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Ariston expects tea sales to rise 6%

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Ariston expects tea sales to rise 6% 

HARARE – Agro-concern, Ariston Holdings expects tea  sales  to rise 6%  to 2700 tonnes  in FY17  up from 2048 tonnes  the previous year boosted by good rains and a lower than expected production in Kenya.
Ariston chief executive Paul Spear in a trading update at the company’s annual general meeting said in terms of production, FY17 is expected to reflect an improvement in tonnages across all product ranges.

“FY17 tea harvest is expected to comfortably exceed tonnages achieved in prior year. Overall tea quality is good. Export prices for tea improved marginally on FY16 due to the lower than expected production in Kenya. We project a 6% growth in local tea sales,” said Spear.

Zimbabwe’s tea production, which peaked at 22,4 million kgs in 2001, is slowly approaching those levels, with 2012 output reported at 19 million kgs. The country currently accounts for less than 1% of global output, although its high quality tea is used for blending all over the world.

Ariston exports 70 to 80 % of its tea and the decline in global prices would hit its revenue hard.

He added  that production tonnages of stone fruit were ahead of prior period but prices are flat and Pome fruit had a promising start to the FY17 season.

Improved marketing of both pome and stone fruit has enhanced performance at Claremont as all dams are full thus irrigation will not be constrained by water supplies this season.  Spear said that the Rehabilitation of the Claremont micro-hydro power plant had been  completed and awaiting ZESA power purchase agreement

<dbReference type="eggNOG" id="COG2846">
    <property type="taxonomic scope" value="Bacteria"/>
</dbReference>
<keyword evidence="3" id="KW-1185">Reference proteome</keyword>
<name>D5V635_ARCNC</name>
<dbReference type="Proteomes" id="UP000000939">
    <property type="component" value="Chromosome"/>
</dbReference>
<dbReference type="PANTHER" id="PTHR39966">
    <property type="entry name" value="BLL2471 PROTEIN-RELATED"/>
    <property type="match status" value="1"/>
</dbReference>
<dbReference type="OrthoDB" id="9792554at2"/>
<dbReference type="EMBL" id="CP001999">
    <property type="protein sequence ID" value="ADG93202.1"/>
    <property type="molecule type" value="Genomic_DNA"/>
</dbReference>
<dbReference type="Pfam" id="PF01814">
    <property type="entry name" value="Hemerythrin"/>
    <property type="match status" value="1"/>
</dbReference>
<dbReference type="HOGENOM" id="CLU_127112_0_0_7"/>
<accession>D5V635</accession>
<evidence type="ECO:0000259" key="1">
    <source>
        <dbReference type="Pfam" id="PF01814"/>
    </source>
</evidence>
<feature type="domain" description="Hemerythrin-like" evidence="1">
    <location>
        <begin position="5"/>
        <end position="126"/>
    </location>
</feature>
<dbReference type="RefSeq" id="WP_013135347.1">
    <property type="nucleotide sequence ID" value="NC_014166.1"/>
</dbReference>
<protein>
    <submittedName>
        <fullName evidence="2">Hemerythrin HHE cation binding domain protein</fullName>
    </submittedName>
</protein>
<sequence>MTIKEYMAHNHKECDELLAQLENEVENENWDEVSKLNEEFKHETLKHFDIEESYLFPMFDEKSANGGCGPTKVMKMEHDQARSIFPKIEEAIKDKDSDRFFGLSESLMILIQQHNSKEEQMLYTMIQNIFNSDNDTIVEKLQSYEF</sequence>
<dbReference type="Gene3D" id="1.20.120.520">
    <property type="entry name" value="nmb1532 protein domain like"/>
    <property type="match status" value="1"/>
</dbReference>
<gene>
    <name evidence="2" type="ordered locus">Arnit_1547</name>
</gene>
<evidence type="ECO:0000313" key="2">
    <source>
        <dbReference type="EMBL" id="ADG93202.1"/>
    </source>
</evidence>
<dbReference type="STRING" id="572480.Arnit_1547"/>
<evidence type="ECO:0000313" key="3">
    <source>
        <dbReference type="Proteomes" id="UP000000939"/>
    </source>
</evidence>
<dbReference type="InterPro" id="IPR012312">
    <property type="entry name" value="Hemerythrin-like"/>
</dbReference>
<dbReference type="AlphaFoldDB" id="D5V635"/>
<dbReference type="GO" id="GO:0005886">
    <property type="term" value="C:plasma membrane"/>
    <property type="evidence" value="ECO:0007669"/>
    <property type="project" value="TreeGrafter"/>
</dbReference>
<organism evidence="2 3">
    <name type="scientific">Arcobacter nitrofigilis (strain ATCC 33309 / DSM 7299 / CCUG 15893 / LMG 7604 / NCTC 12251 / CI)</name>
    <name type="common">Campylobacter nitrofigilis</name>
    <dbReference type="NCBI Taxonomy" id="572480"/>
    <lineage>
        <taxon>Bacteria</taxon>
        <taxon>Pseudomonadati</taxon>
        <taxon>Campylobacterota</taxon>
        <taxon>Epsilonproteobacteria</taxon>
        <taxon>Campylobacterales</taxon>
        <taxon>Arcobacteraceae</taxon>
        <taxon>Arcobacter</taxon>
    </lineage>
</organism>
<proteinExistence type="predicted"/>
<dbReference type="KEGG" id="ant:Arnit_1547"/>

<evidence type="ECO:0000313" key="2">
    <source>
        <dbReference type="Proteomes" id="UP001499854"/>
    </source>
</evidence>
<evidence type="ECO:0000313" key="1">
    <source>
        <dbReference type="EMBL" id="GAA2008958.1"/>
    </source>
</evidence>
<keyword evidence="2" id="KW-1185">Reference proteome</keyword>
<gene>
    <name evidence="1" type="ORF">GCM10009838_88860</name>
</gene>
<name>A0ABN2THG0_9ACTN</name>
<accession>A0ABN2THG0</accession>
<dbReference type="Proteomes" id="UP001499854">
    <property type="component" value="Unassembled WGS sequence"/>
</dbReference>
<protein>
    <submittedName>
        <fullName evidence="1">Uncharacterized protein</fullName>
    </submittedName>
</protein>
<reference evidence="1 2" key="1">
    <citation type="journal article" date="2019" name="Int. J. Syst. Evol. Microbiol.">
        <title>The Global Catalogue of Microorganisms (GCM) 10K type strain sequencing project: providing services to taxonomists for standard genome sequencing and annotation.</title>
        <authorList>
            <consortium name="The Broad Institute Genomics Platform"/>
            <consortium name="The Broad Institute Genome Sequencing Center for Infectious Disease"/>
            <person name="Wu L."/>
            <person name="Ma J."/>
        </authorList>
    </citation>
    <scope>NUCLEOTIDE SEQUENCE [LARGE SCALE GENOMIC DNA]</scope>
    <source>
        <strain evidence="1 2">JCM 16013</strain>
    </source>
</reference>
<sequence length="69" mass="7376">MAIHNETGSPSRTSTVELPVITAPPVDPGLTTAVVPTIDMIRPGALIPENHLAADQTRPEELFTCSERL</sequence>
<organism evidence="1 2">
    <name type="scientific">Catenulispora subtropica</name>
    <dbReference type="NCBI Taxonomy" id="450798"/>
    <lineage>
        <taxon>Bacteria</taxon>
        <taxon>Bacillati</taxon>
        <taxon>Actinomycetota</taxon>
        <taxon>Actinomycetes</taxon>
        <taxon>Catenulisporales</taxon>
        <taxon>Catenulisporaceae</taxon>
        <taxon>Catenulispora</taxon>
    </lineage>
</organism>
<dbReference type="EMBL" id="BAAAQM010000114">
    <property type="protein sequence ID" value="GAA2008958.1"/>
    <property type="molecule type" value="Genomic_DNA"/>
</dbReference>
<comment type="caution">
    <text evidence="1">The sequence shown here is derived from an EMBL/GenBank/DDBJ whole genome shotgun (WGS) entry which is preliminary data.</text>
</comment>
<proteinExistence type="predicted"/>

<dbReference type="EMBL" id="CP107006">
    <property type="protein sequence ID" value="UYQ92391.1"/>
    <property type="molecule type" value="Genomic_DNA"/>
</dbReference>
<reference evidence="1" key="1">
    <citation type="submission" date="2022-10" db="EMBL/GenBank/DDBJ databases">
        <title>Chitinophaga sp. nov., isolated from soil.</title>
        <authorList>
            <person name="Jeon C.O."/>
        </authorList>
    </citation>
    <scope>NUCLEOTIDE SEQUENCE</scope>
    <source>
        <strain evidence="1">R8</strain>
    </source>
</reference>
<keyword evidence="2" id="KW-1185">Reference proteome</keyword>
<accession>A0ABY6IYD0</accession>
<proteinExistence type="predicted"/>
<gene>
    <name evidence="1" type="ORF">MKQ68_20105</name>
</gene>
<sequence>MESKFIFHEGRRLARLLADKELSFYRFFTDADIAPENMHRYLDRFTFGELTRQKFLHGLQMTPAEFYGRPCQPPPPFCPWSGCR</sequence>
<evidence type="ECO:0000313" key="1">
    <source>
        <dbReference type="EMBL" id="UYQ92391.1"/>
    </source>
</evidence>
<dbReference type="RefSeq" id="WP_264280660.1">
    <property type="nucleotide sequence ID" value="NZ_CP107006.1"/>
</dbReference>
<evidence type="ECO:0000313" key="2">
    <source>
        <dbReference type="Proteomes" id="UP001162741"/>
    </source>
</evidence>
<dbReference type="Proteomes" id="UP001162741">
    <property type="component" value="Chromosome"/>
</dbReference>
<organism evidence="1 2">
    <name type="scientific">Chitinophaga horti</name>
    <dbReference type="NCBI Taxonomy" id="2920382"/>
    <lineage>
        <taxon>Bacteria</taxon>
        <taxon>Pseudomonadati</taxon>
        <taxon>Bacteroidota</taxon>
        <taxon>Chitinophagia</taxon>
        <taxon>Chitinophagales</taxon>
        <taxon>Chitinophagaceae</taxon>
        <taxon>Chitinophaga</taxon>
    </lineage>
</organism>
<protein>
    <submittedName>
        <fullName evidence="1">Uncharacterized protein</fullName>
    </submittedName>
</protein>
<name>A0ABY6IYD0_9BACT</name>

On  Macedonia pricing  he said  the prices are firmer than FY16 and the crop is forecast to be the highest to date at  1500 tonnes up from 1250 tonnes  prior year.

He said quality was greatly compromised in FY16  but have since rectified the problem with quality of macadamia  having  greatly improved in FY17.

Apples sale volumes are forecast at 1280 tonnes up from 779 tonnes  on the back of a firmer Rand. The fall of the South African Rand had been putting pressure on the group’s operations as it become cheaper  to  import  south African produce.

“We are confident that with the firming Rand we are likely to go back on track in terms of sales” he said.
Potatoes sales are projected at  1500 tonnes up from  850 tonnes prior year. Spear said although there has been heavy rains  there  was still  very conservative targets and was confident  they could be achieved.

At the AGM, directors fees were approved at  $54 700 while audit fees at $100 000.

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